What do hockey, a monkey and Proctor have in common?
So it's Hockey Day Minnesota this weekend, which is weird all by itself. How can one day stretch out over an entire weekend? I mean, I've had days that seemed to have no end in sight but those were usually during Duluth City Council meetings.
But it's also weird to give hockey the special designation of "day." It already takes up an awful lot of time for Northland families. In fact, there are some folks who live and breathe hockey and I don't know how they do it. After one whiff of sweat-drenched breezers, I'd be forced to shove a bowlful of lilacs up my nose for a week.
Part of the reason for our infatuation with hockey may be that it's an enjoyable word to say. It has that hard "k" sound in it which is funny-sounding, but not in a Brad-Bennett-trying-to-pronounce-Don-Dicklich's-name-resulting-in-huge-FCC-fines kind of funny. "K" is a classic comedy sound. Try it yourself. Put down your copy of the Budgeteer (but watch where you set it so you don't smudge Larry Weber's face in the cereal milk) and say the following words out loud:
Monkey. Kumquat. Proctor.
See, you're smiling already! Now imagine a hockey-playing monkey eating a kumquat in Proctor and you'll have the giggles for a week. (Coincidentally, that's the same image Don Ness saw when he took a mayoral Rorschach test in 2010, but I digress.)
I say it's time for a different kind of day in Minnesota. Sure, hockey is great and we all enjoy watching it, but it doesn't really need the statewide attention that a special day brings; it does quite fine all by itself. No, what we need to do is find another worthwhile endeavor that could benefit from a unique moniker bestowed upon it. And that activity is theater.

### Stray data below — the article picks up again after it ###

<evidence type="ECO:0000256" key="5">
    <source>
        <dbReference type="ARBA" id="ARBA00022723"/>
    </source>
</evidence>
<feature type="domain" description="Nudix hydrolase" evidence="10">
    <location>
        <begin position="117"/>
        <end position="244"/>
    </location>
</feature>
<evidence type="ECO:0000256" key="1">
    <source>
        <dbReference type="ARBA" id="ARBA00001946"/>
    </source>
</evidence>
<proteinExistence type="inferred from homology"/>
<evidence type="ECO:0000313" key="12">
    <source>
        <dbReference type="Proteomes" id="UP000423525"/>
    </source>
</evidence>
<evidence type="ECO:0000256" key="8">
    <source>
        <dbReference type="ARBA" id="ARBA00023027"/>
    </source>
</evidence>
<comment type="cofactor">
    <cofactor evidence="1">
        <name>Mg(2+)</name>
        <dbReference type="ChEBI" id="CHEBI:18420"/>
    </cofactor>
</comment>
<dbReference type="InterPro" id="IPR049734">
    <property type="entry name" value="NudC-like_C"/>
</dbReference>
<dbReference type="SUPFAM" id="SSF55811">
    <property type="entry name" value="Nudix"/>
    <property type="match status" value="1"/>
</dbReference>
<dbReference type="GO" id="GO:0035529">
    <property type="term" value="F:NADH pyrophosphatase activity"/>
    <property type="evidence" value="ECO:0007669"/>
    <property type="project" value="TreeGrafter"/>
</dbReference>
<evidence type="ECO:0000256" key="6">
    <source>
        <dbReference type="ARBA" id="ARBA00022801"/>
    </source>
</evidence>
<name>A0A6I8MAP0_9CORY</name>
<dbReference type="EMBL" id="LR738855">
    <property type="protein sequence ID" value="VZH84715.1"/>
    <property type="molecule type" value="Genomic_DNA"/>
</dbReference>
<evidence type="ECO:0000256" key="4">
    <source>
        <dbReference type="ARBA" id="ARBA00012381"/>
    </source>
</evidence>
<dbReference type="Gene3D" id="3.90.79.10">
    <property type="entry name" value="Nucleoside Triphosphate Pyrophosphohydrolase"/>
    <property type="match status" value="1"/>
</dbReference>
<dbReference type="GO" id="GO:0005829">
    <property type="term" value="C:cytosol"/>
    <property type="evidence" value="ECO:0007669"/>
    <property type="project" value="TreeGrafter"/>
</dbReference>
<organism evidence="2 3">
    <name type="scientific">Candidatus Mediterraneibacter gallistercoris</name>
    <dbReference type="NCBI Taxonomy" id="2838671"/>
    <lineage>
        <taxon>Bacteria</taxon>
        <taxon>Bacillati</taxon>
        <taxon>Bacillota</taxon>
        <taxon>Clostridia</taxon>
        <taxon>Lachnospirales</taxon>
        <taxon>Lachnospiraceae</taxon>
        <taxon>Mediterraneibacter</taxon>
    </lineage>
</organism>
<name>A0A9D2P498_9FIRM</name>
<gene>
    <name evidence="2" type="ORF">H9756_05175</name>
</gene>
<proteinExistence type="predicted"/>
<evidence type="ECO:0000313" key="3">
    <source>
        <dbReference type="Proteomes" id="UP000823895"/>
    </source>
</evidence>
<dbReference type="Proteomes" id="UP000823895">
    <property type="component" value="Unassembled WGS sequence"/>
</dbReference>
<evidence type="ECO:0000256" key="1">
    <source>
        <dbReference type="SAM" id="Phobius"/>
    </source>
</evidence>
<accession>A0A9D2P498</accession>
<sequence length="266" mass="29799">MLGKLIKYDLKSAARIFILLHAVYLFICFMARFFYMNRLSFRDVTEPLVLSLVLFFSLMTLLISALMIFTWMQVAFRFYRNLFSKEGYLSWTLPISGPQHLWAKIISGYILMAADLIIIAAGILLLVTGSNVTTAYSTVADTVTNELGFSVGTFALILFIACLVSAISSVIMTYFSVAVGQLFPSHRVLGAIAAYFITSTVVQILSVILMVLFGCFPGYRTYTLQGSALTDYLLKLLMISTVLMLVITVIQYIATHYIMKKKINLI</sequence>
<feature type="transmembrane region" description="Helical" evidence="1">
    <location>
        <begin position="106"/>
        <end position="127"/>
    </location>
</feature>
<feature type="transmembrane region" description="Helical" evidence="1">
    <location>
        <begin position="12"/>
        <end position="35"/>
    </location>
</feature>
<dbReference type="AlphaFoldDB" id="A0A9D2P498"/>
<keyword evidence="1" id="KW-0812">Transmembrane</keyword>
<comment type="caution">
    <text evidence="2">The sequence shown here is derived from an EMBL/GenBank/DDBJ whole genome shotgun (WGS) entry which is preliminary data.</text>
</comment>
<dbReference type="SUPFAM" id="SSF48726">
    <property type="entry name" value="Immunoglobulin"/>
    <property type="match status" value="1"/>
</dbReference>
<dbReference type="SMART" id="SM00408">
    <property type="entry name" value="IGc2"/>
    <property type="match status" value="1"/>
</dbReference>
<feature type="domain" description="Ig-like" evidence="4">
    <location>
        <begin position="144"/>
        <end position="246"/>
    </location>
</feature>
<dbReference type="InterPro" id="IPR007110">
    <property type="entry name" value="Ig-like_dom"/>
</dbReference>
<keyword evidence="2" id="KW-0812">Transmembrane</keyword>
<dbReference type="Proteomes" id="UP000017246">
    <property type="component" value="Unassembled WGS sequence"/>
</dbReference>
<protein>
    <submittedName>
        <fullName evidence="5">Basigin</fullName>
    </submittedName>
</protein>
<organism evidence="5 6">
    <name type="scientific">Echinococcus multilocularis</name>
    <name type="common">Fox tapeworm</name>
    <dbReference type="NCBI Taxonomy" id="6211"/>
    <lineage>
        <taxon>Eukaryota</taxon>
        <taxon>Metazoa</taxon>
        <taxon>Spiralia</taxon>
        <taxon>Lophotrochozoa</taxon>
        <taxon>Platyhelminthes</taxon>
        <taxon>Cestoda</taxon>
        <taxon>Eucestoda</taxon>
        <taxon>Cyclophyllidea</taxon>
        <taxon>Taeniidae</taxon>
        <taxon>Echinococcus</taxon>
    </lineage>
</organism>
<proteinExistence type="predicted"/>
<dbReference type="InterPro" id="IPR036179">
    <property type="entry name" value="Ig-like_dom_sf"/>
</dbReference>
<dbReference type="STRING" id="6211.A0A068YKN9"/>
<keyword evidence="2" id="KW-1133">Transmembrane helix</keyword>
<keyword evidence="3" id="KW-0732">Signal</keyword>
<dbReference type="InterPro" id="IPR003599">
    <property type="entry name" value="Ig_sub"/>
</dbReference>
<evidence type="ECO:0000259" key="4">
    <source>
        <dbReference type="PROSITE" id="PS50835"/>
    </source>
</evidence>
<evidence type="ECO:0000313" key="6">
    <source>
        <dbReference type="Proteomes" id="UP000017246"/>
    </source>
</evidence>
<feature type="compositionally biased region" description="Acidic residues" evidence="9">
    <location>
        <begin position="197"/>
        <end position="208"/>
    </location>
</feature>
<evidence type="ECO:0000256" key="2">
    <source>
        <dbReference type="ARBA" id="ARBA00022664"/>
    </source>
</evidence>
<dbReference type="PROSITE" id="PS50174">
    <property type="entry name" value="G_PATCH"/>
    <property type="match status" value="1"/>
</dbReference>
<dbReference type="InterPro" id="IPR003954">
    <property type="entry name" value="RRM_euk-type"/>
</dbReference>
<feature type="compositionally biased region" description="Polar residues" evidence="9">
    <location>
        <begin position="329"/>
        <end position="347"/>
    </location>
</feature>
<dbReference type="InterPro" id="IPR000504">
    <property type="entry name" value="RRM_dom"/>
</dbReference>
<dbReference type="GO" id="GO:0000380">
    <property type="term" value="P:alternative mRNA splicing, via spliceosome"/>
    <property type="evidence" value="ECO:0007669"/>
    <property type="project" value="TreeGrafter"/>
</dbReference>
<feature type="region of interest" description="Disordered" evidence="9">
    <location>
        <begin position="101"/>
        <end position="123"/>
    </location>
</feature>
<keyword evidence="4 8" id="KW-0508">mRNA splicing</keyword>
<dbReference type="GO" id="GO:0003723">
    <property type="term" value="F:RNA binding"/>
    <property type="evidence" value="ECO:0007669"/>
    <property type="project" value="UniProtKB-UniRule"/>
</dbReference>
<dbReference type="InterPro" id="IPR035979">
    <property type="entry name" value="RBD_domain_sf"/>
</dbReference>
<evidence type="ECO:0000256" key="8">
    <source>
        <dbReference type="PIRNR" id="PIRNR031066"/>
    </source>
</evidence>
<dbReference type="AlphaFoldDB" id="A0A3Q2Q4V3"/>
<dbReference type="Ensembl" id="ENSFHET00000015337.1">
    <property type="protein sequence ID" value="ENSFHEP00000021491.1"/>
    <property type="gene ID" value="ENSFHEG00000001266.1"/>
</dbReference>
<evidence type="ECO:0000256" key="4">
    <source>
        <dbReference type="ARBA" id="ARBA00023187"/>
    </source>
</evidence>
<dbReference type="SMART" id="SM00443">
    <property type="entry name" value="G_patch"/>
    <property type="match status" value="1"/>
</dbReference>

I propose Theater Day Minnesota, where performance groups get together at an outdoor venue and present a day-long festival of classic, modern and original plays. Imagine if a statewide spotlight was shone on Duluth's own Wise Fool Shakespeare company performing "Romeo and Juliet," followed by a stellar Hermantown High School production of "Once Upon A Mattress," with original one-act plays written by playwrights from all over the state. Like Hockey Day, this commemoration of the oldest yet most vibrant art form could rotate every year, showcasing local theater talent from individuals who didn't feel the need to leave to pursue their dreams but instead stayed right here in Minnesota, raising families, starting businesses, paying taxes and creating theater.
Now, that would be a day worth celebrating.
Brian Matuszak is the founder of Rubber Chicken Theater and invites you to follow him and his theater company on Twitter at twitter.com/rchickentheater, like them on Facebook at Rubber Chicken Theater, and visit their website at www.RubberChickenTheater.com. He has trademarked the name “Theater Day Minnesota” so don’t try stealing it. He’s lookin’ at you, Guthrie!